There is no such thing as a Chernobyl solution.
There can't be, because the two situations are nothing alike.
Chernobyl was one massive explosion, resulting from a complete meltdown of the core and explosion of the fissionable gases which has no containment vessel to retain them. Exacerbating the problem was the fact that the casing of the fuel rods which housed the enriched uranium pellets were made of graphite. The graphite gave a fuel source for a long burning radioactive fire which spread the residual disintegrated uranium fuel in it's smoke plume. However, most of the radioactive material from the single exploded Chernobyl reactor was spread in the initial explosion. Borax and sand were dumped on top to stymie the radioactive fire.
Fukushima is a meltdown in slow-motion. The ability to cool the ever-trying-to-heat-themselves fuel rods was lost after primary and backup cooling systems went down. The ability to respond to the situation was hindered by the magnitude of the disastrous 9.0 earthquake (Designed for 7.1) and 17m tsunami (designed for 8m). The Japanese firm in charge, TEPCO, also downplayed the potential severity of the incident and responded to the situation with the same nonchalance as the initial press releases, spurning international offers of assistance in the days following the incident.
At this point a few things really set Fukushima apart from Chernobyl. Fuku has 4 reactors in trouble. Plutonium, with a half-life of 24,000 years is in their fuel rods. The plant is on a tiny, highly populated island.
And now as the most dramatic portions of the crisis appear to have passed the focus turns from acute emergency to long-term monitoring and control.
Concrete will not work. There isn't enough, you can't move enough fast enough and place it well enough. There isn't really any reason for it... the rods are going to continue to heat and heat and heat until they melt melt melt. What's the point of the concrete itself? It'll crack, can't cure. Now, I have no idea what this means for melting core material as it reaches thousands of degrees, moving through it's containment (Which they say might have happened due to the presence of plutonium in soil samples, but if it'd really gone down I feel like we'd have seen something more as far as a physical reaction. I think water may be escaping the vessel which is contaminated with plutonium.) and on down... how the corium will interact with soil, concrete... it definitely would react strongly with water, which there seems to be a lot of.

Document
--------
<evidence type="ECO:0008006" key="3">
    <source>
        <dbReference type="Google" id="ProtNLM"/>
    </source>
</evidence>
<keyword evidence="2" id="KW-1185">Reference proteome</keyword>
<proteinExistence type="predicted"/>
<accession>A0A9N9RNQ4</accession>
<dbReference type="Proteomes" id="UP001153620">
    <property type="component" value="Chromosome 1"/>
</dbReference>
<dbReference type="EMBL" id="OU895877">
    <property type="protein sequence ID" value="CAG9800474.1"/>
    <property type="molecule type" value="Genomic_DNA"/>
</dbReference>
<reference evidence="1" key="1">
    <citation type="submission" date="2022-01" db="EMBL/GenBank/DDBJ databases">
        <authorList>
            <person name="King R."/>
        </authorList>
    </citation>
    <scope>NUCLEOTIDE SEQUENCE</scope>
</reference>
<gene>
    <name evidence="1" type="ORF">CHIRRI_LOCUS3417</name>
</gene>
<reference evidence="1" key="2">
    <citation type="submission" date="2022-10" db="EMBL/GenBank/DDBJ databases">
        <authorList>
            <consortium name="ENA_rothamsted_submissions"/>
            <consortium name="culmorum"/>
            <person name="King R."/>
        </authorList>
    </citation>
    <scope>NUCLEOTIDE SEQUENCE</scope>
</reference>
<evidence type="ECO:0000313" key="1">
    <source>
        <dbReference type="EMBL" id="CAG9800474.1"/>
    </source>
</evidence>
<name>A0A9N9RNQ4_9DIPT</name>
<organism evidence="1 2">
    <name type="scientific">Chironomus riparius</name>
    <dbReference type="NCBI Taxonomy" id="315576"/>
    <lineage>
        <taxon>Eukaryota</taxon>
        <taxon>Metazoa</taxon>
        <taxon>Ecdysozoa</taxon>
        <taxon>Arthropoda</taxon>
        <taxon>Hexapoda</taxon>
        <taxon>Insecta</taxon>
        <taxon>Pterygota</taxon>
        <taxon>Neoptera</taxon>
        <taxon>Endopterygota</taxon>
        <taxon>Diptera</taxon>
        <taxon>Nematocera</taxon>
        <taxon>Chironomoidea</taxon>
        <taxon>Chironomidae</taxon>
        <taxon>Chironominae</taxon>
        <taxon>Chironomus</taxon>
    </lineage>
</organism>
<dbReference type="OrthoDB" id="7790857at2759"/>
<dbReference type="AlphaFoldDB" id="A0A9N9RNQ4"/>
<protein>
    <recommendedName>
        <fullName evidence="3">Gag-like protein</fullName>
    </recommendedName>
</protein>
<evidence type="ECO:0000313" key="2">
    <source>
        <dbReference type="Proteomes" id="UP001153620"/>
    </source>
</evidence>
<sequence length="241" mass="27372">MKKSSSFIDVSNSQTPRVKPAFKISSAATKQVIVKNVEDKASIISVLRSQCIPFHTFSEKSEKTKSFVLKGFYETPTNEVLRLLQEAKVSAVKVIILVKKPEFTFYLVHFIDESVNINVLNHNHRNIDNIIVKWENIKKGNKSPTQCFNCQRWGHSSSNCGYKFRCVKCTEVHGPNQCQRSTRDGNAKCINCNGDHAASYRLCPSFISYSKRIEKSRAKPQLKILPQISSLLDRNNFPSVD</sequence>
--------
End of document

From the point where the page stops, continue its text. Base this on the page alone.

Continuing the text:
So, let's take the idea behind the concrete solution and blow it the fuck up. Dirt. As much dirt as you can move in as few days as you can move it. The biggest dumptrucks on the island. Build a ramp/mountain around each reactor building, saturate the building wtih borax, and dump and dump and dump that soil. Entire mountains. D-12's. Push the entire nearby landscape right over it.
The worst-case scenario, and it is the worst case until the rods are fully contained/cooled, is a large explosion which ejects the fallout material high into the atmosphere, spreading fallout dust. The massive weight of that soil would suppress any such explosions and any fallout dust would be kept local.
Concrete is not the solution. The most elegant solution is often the most simple. Use the most plentiful and effective material around... soil. A sand fill in the reactor buildings would provide shielding as well as high hydraulic conductivity to keep water moving past the reactors.
Drill rigs should be drilling horizontally under the plant and installing two level of wells: a shallow set to recapture water that moves through the soil and sand topside containment and a deeper set to drop the groundwater table and isolate the groundwater/marine transition from the source of the contamination. If the contaminated topside plume and the GW can be pumped independently (the deep GW wouldn't even have to be stored, simply pumped into the ocean) the dissolved isotopes that are currently seeping into the coastal water can be stopped.